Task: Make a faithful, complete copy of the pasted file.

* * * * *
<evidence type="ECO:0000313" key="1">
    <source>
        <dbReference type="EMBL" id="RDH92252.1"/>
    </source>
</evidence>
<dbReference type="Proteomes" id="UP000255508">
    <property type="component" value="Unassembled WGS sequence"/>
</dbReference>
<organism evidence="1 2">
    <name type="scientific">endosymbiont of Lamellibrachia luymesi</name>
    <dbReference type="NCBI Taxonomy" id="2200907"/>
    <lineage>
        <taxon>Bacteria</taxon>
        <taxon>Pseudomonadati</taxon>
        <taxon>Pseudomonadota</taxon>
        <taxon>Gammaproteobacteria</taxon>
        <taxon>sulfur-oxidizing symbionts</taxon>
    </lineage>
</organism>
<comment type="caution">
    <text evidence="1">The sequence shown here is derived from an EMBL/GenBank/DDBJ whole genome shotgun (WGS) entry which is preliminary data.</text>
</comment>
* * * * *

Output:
<evidence type="ECO:0000313" key="1">
    <source>
        <dbReference type="EMBL" id="RDH92252.1"/>
    </source>
</evidence>
<dbReference type="Proteomes" id="UP000255508">
    <property type="component" value="Unassembled WGS sequence"/>
</dbReference>
<organism evidence="1 2">
    <name type="scientific">endosymbiont of Lamellibrachia luymesi</name>
    <dbReference type="NCBI Taxonomy" id="2200907"/>
    <lineage>
        <taxon>Bacteria</taxon>
        <taxon>Pseudomonadati</taxon>
        <taxon>Pseudomonadota</taxon>
        <taxon>Gammaproteobacteria</taxon>
        <taxon>sulfur-oxidizing symbionts</taxon>
    </lineage>
</organism>
<comment type="caution">
    <text evidence="1">The sequence shown here is derived from an EMBL/GenBank/DDBJ whole genome shotgun (WGS) entry which is preliminary data.</text>
</comment>